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Ribbon Falls - Yosemite National Park, California | by PatrickSmithPhotography
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Ribbon Falls - Yosemite National Park, California

Yosemite's 1612 ft. Ribbon Falls flows mainly in the spring and early summer. This may seem like a peaceful scene, but it was one of my most dangerous photo attempts to date. No HDR!


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Settings etc.:



Canon 5D Mark II

Canon 17-40L @ 24

0.4-second exposure @F18

2 hours before sunset when the light is still on the cliff face.

LEE soft ND grad (100x150mm) 0.9 + 0.75

Lee foundation kit filter holder with Lee 77mm adapter ring

No polarizer. I wanted reflections in the water

ISO 50

RAW file processed with Capture One by Phase One

TIFF file processed with Photoshop


At 1612ft, Ribbon Falls is the tallest unobstructed free-falling waterfall in the United States and one of the tallest falls overall in Yosemite Valley. But people usually miss it. Angel Falls in Venezuela has a taller single fall of 2600 ft. (97 waterfalls are taller in total drop, but it is the 13th tallest single unobstructed fall in the world according to this world waterfall database:


Yes, this was a hazardous place to be. But I always look for alternative views where I can. This is not the Valley View lookout, but rather upstream from there. First, there had been a recent spring rain and the ground was muddy and the grass would sink in unexpected places as you walk. Once I got to the river, I realized that the place with the best view (right here) was a pile of logs that were swept downstream and had accumulated into a rather unstable pile in an eddy formed by the river. The only problem was that in order to get to this pile of logs, I had to walk across a few narrow logs marginally caught in about 8ft. of cold rapidly running water to the left of where I put my tripod for this shot.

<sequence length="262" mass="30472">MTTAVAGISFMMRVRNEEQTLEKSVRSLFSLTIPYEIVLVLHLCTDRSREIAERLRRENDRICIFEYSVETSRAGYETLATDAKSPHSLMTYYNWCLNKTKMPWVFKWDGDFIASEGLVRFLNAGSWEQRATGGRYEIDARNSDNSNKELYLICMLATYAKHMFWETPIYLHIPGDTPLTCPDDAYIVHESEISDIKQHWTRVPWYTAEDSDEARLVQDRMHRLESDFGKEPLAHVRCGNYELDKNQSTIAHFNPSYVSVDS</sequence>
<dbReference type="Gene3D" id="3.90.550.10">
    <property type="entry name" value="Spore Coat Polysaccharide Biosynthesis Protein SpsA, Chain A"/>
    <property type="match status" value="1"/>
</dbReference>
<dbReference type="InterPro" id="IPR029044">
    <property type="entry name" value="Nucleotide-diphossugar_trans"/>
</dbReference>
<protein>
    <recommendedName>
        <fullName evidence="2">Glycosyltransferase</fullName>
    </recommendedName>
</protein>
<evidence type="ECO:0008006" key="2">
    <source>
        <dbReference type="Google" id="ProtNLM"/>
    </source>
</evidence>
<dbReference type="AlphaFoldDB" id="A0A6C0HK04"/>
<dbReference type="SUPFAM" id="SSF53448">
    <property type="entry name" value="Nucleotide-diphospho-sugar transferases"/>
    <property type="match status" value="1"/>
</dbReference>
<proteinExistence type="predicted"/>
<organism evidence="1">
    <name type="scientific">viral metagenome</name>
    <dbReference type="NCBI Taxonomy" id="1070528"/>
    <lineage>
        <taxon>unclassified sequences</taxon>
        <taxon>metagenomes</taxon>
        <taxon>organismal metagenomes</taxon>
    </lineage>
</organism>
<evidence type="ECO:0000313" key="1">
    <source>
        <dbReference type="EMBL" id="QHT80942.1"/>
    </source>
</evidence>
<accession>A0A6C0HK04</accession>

So, with my camera in my backpack, I got two long straight branches about 12 feet long and managed to cross the logs supporting myself with my two branches. Once I was on the log pile, I had to wait for quite a while for good light to fall across El Capitan. It was nervewracking because every so often, the pile of logs would shift a bit, but it was worth it!


The only extra bit of composing I had to do besides getting close to the river foreground to dramatize the roaring river, was to center Ribbon Falls in between two trees for a more open view of it!


The map shows exactly where this is. It is a 1-mile hike from the nearest road.


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Taken on June 5, 2009